Let the Wholesaler Beware: Make Sure Your Seller Is Who They Say They Are!

You’re a wholesaler or similar real estate investor (REI).  Your wholesale contracts are simple affairs.  You find a good deal with a seller, send someone to the property, and sign them up.  He or she signs the contract as the “executor” or “administrator” of an estate, or a “trustee” of a trust.  You turn around to your buyer, ink that contract, and open escrow.  You go back to your seller to close the deal only to find out they were never appointed executor or administrator of the estate, or that they were not in fact a trustee for the trust.  They tell you they’re backing out of the deal.  You contact your attorney to file suit for specific performance and to record a lis pendens.  It’s a headache, but otherwise no big deal, right?

Wrong.  The purported sale of estate property by one who has not yet been duly appointed to represent it by the Probate Court is void, even if the Probate Court later orders the sale to proceed.  This has been so since 1875 in California and won’t be changing any time soon. (Pryor v. Downey (1875) 50 Cal. 388, 400; Texas Co. v. Bank of Am. Nat’l Trust & Sav. Ass’n. (1935) 5 Cal.2d 35, 40; Lamkin v. Vierra (1961) 198 Cal.App.2d 123, 125.)  In the case of a trust, the trust beneficiaries can sue you or the trustee at their option to enjoin the sale, and potentially even reverse it if it already occurred. (Estate of Bowles (2008) 169 Cal.App.4th 684, 693 [suing third party]; Pierce v. Lyman (1991) 1 Cal.App.4th 1093, 1103 [suing trustees]; Wolf v. Mitchell, Silberberg & Knupp (1999) 76 Cal.App.4th 1030, 1038 [recovering property or its proceeds].)

Whatever the result, your wholesale plans are most likely sunk.  What can a REI do in the future to prevent this avoidable (and potentially costly) result in wholesale transactions?

What You Need to Get

Before you assign your wholesale contract to your buyer, check your contract with the seller.  If the seller’s name says something like “executor,” “administrator with will annexed,” or “administrator” of some estate, or “trustee” of a trust, immediately ask for the following:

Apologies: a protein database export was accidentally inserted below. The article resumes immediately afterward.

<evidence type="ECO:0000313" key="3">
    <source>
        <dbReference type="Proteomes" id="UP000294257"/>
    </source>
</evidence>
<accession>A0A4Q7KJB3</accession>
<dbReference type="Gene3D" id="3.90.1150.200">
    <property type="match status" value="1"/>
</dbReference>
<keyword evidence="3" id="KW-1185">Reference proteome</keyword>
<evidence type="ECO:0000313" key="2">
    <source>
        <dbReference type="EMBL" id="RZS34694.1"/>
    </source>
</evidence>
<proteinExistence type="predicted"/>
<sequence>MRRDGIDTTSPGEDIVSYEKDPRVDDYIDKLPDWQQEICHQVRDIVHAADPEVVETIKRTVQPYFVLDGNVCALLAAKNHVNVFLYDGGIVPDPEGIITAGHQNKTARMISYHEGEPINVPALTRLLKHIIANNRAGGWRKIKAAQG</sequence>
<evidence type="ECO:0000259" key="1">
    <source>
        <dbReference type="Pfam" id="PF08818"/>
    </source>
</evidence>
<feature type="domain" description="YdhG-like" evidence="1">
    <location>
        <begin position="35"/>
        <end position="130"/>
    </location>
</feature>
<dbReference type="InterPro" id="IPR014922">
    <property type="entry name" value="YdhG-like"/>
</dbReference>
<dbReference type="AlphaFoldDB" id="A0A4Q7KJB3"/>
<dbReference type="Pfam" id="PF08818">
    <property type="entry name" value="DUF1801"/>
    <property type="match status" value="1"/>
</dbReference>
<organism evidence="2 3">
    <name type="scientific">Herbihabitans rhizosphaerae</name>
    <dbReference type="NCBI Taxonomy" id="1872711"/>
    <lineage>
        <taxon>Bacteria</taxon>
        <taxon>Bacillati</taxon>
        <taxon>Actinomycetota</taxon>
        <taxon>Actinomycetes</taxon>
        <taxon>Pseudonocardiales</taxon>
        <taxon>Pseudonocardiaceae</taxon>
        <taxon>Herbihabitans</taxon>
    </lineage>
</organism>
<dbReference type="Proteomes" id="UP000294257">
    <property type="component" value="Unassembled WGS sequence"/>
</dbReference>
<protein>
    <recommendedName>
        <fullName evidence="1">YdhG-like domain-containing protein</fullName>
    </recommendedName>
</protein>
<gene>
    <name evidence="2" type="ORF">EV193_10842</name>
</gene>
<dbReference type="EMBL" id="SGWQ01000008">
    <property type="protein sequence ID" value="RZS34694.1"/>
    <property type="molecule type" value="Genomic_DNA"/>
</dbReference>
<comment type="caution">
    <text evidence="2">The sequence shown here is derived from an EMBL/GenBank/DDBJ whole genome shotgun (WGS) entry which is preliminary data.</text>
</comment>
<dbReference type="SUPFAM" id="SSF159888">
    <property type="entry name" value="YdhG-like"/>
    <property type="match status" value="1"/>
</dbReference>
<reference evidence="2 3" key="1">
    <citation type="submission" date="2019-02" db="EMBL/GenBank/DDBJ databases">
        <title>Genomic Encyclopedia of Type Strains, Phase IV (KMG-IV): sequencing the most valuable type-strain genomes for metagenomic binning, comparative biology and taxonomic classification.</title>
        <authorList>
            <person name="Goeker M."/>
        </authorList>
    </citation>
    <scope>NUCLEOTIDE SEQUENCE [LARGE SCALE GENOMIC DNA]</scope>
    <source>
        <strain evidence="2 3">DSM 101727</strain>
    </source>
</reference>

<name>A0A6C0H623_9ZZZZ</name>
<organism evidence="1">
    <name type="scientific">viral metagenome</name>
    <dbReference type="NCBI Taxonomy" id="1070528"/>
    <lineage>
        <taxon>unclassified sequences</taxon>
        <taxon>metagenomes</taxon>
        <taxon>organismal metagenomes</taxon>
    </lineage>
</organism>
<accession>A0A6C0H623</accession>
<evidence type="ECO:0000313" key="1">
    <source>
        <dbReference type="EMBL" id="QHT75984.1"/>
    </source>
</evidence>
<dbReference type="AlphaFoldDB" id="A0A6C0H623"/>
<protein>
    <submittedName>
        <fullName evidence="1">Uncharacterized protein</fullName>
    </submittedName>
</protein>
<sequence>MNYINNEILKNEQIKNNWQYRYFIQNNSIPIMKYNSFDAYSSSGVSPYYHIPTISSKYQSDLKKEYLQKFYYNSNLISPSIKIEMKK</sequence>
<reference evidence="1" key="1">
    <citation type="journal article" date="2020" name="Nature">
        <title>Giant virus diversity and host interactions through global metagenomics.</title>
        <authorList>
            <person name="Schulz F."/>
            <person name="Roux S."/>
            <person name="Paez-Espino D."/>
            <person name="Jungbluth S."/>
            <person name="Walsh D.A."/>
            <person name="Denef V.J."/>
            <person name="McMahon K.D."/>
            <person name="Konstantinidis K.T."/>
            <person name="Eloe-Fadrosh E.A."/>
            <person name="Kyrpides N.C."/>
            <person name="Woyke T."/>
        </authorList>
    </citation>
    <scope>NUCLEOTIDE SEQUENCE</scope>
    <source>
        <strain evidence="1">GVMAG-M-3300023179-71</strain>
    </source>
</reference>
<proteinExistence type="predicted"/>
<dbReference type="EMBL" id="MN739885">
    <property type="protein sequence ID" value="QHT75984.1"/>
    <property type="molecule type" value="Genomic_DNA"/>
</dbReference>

1. If the seller is the “executor,” “administrator with will annexed,” or “administrator,” you should ask for court-stamped letters testamentary or letters of administration.  In California, these must appear on Letters (Probate) (DE-150), a form found online at www.courts.ca.gov.  Make sure these “letters” appear on this form (its use is mandatory) and were approved by the court.
  2. If the seller is the “trustee,” ask for the most recent, notarized trust document appointing him or her as the trustee, and if necessary, for an order from a court doing the same. Have your lawyer inspect the trust document to ensure the trustee has the authority to sell you the property.

Closing Your Wholesale Deal

After you’ve confirmed your seller has requisite authority to sell you the property, what happens next depends on whether it is an estate or a trust.

  1. If you’re buying from an executor or administrator of the estate, the executor/administrator ordinarily will need to provide notice to and seek confirmation from the Probate Court.  This is itself a long and, in many cases, complicated process.  Just know this: if you’re buying from the estate of a deceased person, you should be prepared to be in it for the long haul.
  2. If you’re buying from a trustee, no court intervention is required.  So long as the trustee has the power to dispose of trust property, he or she can contract and sell you the property quickly and efficiently like any other seller.  However, this is where you need your attorney to review the trust document first!  Your attorney can advise you what powers the trustee has.

What to Do If You Didn’t Check First

If you find yourself in the unfortunate situation described above, and your seller had no authority to enter into the transaction to begin with, all hope is not necessarily lost (though it’s pretty close).  In the dicta[1] of the case Lamkin v. Vierra (1961) 198 Cal.App.2d 123, 128, the Court stated:

“The courts should not sanction conduct undertaken in disregard of the provisions of the Probate Code except to avoid injustice. And the doctrine of relation-back, to whatever extent it may exist in this state consistent with our codified probate laws, can have no application [here].”

(Id. [emphasis added].)  If you can convince a court, whether the Probate Court or the Superior Court, that you were somehow defrauded by the putative executor or administrator, you may be able to set up a fraud claim.  However, since the property never transferred, your claim to monetary damages will be extremely limited.  And even in the case of fraud, you won’t be able to make out a claim for specific performance. 

In the end, you’ve lost your wholesale, but may be able to recoup some minor expenses.


“Talk to your lawyer before you do that” is always good advice.  It applies in full force to a REI or wholesaler in California dealing with a seller acting as an executor or administrator of an estate, or trustee of a trust.

[1]           A fancy legal word for “non-binding extra writing.”